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God is My Companion and Always Near

If the friends and relatives are keeping themselves at a dis­tance from thee, be thou not sad, for God is near to thee. Associate thou, as much as thou canst, with the relatives and strangers; display thou loving kindness; show thou forth the utmost patience and resignation. The more they oppose thee, shower thou upon them the greater justice and equity; the more they show hatred and opposition toward thee, challenge thou them with great truthfulness, friendship and rec­onciliation.  Praise be to God, thou art near to the Kingdom of Abhá! Rest thou assured. With all my soul and spirit, I am thy companion at all moments. Know thou this of a certainty!  (‘Abdu’l-Bahá, Tablets of ‘Abdu’l-Bahá, pp. 557-558)

I don’t know about you but I’m suffering COVID fatigue.  I’m tired of being obedient to the government when all my friends, including Bahá’ís, are going about their business as usual.  I’m tired of judging them and tired of judging myself for judging them.  I hate that this pandemic has divided the world, at a time when we need to acknowledge our oneness more than ever.  I hate that I’m engaging in the great divide and I hate the separation that’s growing between my friends and I because I choose to stay home and stay safe and keep everyone else safe around me.  Am I a good Bahá’í or a screwed-up victim of trauma, needing obedience in order to stay safe?  I think about these things and ask myself these questions a lot, especially as we head into a second lockdown.

So on Christmas day, despite of feeling sorry for myself, and with this quote in mind, I played secret Santa, putting candy canes at the doors of all the apartments in my building, and giving little presents to those who are least liked, so that everyone would get a little gift at a time when we all need gifts the most.  I called people who were also alone on this day.  I’m attempting to make peace with those whose choices differ from mine.  It’s the best I can do today.

I’m truly blessed because I have the greatest gift of all, in my recognition of the Manifestation of God for this age, and as isolated, alone and lonely as I feel, I know of a certainty that God is with me and is my companion at all moments.  Most of my neighbors don’t have that and are trying to get through the season without.  Please God, help them feel your presence through my prayers and my puny efforts to be the person you want me to be.  Please God, let me forgive my friends, and myself.

Knowing that God knows my limitations, loves me, forgives me and is patient with me, I am grateful!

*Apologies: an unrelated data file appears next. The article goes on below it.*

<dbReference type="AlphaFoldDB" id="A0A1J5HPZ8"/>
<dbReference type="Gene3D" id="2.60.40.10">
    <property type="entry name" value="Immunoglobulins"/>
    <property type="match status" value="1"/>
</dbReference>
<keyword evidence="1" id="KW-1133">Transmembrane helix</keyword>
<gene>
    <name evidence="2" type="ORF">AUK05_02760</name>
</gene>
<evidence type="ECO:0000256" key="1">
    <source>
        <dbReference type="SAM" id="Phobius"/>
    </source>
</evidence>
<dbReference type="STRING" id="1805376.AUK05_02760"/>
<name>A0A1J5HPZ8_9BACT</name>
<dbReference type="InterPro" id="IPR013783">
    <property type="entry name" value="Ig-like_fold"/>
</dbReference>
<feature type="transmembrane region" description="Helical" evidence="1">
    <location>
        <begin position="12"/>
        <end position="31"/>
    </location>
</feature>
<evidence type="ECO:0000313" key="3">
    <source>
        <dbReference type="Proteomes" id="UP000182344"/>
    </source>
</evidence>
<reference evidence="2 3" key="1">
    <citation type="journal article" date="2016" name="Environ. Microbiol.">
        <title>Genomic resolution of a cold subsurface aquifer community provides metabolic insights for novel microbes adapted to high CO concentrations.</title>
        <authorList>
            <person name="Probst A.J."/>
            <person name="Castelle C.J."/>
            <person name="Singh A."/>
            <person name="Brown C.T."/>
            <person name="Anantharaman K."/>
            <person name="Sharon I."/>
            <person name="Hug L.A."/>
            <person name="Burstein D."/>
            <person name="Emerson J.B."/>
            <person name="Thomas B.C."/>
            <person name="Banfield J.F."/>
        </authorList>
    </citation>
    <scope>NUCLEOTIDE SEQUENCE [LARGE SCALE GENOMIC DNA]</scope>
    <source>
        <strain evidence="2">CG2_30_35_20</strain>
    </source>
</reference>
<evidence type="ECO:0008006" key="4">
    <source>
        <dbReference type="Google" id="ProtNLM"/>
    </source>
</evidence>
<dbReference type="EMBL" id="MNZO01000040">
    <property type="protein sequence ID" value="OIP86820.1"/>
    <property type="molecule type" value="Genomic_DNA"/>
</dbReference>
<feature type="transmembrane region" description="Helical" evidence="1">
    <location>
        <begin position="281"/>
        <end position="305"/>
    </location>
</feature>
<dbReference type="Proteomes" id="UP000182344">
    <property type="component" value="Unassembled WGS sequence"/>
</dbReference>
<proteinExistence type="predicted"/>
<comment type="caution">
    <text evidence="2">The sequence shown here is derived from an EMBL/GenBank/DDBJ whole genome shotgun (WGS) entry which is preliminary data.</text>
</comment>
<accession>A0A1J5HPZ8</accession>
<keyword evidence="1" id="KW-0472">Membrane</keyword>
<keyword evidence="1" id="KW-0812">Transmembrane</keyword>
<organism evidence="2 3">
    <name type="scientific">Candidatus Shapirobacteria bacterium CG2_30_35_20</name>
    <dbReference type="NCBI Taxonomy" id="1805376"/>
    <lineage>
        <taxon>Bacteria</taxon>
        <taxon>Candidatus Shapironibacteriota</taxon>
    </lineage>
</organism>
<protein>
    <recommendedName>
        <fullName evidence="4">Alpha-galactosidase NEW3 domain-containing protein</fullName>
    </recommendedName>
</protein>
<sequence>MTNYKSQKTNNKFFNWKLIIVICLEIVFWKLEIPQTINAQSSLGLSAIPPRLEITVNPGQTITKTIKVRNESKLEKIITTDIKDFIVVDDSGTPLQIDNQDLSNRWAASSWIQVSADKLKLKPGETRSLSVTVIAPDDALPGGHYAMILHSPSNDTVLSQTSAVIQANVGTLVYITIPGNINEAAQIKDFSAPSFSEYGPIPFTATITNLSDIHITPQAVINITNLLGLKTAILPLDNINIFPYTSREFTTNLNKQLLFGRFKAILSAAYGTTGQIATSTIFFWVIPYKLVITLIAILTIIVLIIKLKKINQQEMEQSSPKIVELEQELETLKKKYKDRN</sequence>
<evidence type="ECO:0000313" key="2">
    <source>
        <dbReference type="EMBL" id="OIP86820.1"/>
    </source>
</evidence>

What jumped out for you as you read today’s meditation?  I’d love it if you would share so we can all expand our knowledge of the Writings!

If you liked this meditation, you might also like my book Letting Go of Anger and Bitterness

 

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The Relationship Between Sin and Physical Ailments

It is certainly the case that sins are a potent cause of physical ailments. If humankind were free from the defilements of sin and waywardness, and lived according to a natural, inborn equilibrium, without following wherever their passions led, it is undeniable that diseases would no longer take the ascendant, nor diversify with such intensity.  (‘Abdu’l-Bahá, Selections from the Writings of ‘Abdu’l-Bahá, #134, p. 152)

Once diagnosed with anxiety and depression, I did everything in my power to find a solution – from medication to alternative health therapies, to many years of talk therapy and everything in between.  As a Bahá’í I found many answers in the Writings which brought comfort to my mind, but nothing got me free from the effects of anxiety and depression till I met Henry Wright, a Christian minister who specializes in the spiritual roots behind disease.  Henry teaches, and I’ve come to believe, that 80% of all disease, including depression, has a spiritual root.  I’m only just learning how the veils we put up between us and God lead to disease in the body.  This was a huge wake-up revelation for me!  ‘Abdul-Bahá describes it so well in today’s quote.

I used to think that “sins” referred to the “big” ones (murder, sex outside marriage), but now I’ve come to understand sin as anything that God (through the Baha’i Writings) tells me to do, which I’m not doing.

By deepening my understanding of these teachings, I’ve come to realize that when I call my disease “anxiety and depression”, I fall into the medical model, and stay trapped in the prison of self.  When I call it “fear and self-pity” instead, it became a sin (or veil between me and God), and there were things I could find in the Writings to do to remove the veil.  This concept changed my life for the better, and when I applied his teachings, I became free and eager to pass along what I learned to others.